Charles Campbell Wood RAF
10th January Anniversary of the death of Lieutenant Charles Campbell Wood. This throws a light on a little known corner of the history of Avenue House and the Stephens House & Gardens Estate in Finchley, together with a link to the iconic Hammersmith Bridge.
Charles was born on 8 December 1891 in Bloemfontein, though he had British nationality. When WW1 broke out, he initially joined the South African Medical Corps as a Private and took part in the German South West African Campaign for which he was awarded his 1914-15 Star. We do not know when he came to England, but by 1919 he had joined the 9th Brigade of the Royal Air Force as a flying officer and held the rank of Lieutenant.
Near midnight on the cold winter evening of 27th December 1919, Charles and a friend were walking across Hammersmith Bridge. They heard a scream and saw a woman fall from the parapet and into the river. Rushing onto the western, upriver side of Hammersmith Bridge, Charles saw she was in grave danger as the Thames is a tidal river with a very fast flow. Diving into the river from the upstream footway of the bridge, 30 feet above only 12 feet of water, Charles managed to save the woman’s life, but in doing so, he also struck and severely injured his head. He was originally taken to the West London Hospital however, as Charles was an RAF officer, he was quickly transferred to the Central RAF Hospital at Avenue House in Finchley.
Avenue House had served as a Voluntary Aid Detachment Hospital during WW1 and after the hostilities The War Office decided to retain the House & Gardens. In May 1919 the estate became the Central RAF Hospital. It would remain so until 1925.
Charles was never to leave Finchley. His severe injuries and the extreme dirtiness of the Thames had led to Tetanus. His death was registered, aged 28 years, in Barnet and he is buried in Plot I. 16. 136. at East Finchley Cemetery. The plot has a Commonwealth War Graves Commission head stone and bears the inscription chosen by his Mother. “GREATER LOVE HATH NO MAN”
Should you find yourself walking across Hammersmith Bridge look out for a small brass plaque on a handrail, placed in the summer of 1920, which still marks the spot on the bridge where Charles dived into the Thames, risking his life to save that of a complete stranger.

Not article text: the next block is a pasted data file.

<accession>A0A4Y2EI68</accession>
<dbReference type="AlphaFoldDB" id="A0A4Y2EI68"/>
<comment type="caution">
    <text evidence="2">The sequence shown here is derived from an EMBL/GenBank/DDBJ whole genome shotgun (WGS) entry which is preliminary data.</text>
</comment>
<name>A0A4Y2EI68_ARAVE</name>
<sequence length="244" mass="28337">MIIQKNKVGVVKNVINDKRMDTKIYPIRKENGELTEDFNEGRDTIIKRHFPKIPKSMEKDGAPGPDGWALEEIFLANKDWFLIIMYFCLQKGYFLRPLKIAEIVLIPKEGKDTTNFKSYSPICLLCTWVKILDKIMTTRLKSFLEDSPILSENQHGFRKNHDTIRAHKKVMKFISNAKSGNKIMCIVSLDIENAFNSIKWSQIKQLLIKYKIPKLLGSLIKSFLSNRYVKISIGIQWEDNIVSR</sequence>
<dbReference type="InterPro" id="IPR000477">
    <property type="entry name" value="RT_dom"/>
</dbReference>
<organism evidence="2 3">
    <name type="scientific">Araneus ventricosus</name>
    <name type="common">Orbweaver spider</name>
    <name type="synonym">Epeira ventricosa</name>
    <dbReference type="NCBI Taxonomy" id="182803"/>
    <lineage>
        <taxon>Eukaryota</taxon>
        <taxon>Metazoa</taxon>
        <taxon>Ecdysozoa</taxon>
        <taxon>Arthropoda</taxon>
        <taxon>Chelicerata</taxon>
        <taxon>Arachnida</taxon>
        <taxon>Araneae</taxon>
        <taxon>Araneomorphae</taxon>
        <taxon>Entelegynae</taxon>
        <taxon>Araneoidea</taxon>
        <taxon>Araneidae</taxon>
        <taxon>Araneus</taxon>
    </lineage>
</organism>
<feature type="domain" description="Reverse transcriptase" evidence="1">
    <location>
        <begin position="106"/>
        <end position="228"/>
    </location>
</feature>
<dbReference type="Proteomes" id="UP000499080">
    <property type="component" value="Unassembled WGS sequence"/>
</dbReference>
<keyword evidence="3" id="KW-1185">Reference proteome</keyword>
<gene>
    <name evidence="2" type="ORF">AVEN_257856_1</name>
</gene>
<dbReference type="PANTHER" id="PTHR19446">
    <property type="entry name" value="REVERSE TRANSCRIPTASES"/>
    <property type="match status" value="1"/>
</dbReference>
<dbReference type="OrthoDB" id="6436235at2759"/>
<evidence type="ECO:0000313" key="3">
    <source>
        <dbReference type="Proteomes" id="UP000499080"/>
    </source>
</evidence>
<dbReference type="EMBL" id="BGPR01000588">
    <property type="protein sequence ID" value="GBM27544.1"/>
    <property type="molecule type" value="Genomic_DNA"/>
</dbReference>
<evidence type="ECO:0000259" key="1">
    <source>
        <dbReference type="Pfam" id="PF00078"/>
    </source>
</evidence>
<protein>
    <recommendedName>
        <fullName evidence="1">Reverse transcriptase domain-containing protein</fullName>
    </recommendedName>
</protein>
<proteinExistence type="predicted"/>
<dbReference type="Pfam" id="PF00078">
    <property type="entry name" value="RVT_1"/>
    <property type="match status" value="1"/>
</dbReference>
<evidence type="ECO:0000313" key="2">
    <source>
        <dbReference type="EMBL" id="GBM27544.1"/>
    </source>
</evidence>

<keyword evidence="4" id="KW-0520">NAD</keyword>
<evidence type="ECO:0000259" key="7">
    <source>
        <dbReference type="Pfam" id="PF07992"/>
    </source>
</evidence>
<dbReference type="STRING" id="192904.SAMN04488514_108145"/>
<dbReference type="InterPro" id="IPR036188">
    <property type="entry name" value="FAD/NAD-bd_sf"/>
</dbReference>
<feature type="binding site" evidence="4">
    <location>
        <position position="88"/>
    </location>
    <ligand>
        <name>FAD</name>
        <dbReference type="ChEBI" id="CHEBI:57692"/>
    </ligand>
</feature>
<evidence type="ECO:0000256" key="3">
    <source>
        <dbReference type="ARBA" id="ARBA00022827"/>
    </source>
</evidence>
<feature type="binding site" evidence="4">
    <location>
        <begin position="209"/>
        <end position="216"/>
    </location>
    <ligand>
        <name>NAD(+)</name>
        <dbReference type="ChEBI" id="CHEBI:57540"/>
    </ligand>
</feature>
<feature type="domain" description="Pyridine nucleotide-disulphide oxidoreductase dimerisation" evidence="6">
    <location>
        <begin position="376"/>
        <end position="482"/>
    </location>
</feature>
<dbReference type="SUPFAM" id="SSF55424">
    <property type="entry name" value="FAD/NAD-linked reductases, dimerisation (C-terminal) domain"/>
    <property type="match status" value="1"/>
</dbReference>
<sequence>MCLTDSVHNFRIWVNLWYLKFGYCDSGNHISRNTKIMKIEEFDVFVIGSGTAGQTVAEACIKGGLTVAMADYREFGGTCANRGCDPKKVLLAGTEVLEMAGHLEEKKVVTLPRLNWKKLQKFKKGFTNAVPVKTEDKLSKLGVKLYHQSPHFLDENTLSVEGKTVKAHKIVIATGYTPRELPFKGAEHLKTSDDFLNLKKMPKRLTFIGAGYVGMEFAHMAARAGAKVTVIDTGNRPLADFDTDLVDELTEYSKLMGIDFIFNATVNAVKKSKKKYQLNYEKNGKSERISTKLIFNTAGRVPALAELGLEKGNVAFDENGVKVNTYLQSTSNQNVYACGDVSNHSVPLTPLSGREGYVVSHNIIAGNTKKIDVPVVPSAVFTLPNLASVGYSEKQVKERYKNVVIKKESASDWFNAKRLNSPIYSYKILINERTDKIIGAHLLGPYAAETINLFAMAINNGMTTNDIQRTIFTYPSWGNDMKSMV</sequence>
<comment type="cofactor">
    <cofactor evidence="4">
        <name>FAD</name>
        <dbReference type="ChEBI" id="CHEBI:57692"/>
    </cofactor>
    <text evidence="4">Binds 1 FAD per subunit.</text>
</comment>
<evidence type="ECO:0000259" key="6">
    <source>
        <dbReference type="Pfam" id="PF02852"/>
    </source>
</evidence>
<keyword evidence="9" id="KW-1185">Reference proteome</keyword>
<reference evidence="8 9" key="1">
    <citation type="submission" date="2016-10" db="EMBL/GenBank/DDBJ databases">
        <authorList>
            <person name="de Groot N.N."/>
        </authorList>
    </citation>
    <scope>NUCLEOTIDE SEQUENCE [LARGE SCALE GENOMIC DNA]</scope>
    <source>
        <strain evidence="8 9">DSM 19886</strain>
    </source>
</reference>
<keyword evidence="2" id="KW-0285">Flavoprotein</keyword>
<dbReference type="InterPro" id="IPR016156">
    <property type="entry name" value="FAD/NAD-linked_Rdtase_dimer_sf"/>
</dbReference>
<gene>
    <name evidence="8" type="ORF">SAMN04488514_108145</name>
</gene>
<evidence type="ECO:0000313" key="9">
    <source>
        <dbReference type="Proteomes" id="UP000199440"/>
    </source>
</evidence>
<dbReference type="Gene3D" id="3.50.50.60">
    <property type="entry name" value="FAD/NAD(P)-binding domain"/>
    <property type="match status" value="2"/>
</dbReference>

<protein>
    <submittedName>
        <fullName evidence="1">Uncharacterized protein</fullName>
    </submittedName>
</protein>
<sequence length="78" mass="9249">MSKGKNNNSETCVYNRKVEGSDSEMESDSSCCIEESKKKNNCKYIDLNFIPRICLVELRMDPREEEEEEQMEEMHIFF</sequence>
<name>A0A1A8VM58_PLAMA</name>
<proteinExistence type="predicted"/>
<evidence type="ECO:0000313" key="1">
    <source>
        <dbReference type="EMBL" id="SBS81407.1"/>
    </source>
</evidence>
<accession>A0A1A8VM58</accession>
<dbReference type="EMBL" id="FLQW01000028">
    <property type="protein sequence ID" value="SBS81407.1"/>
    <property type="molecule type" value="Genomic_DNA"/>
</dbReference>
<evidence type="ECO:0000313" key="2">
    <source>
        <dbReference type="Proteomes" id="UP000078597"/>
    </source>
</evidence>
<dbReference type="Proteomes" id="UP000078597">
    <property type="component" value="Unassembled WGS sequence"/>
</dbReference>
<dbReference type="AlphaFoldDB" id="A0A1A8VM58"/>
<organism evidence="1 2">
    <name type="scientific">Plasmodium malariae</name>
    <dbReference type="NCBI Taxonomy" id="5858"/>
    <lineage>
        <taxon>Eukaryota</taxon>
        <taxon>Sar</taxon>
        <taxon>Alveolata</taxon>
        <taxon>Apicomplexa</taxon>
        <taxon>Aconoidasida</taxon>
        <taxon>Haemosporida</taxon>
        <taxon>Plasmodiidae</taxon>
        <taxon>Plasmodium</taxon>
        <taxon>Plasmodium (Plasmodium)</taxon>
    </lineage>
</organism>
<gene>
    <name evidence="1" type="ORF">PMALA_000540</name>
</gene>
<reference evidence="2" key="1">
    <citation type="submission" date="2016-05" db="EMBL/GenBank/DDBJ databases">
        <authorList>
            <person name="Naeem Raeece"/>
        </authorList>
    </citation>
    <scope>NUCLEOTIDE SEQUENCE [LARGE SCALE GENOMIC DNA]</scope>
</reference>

The playground is an amazing resource for the young folk of the local community and a sanity saver for many grownups. Sadly missed by all during the lockdown we are delighted to say it is now open again. There is no doubt that it is well used and desperately in need of some TLC. The fact the playground can be used at all is thanks to all those that donated through May and June for us to open the gardens and keep them open. Unfortunately due to our current financial situation caused by a lack of income during lockdown it is not possible to carry out essential maintenance. This may lead to us having to close of some areas of the playground if we cannot raise the money to carry out this essential maintenance and repairs. This work will include replacement sand for the sand pit, replacement play bark for the activity area, repairs to the playground surface and the refurbishment and replacement of some of the older equipment. The more we raise the more we can do. We are delighted to report that our anonymous benefactor that supported our appeal to keep the gardens open has kindly agreed to support this appeal as well, therefore once we get to £4750 they will top us up to the £6,000 target. Please Donate as much as you can afford Thank you for supporting our work and please do gift aid your donation is you are able.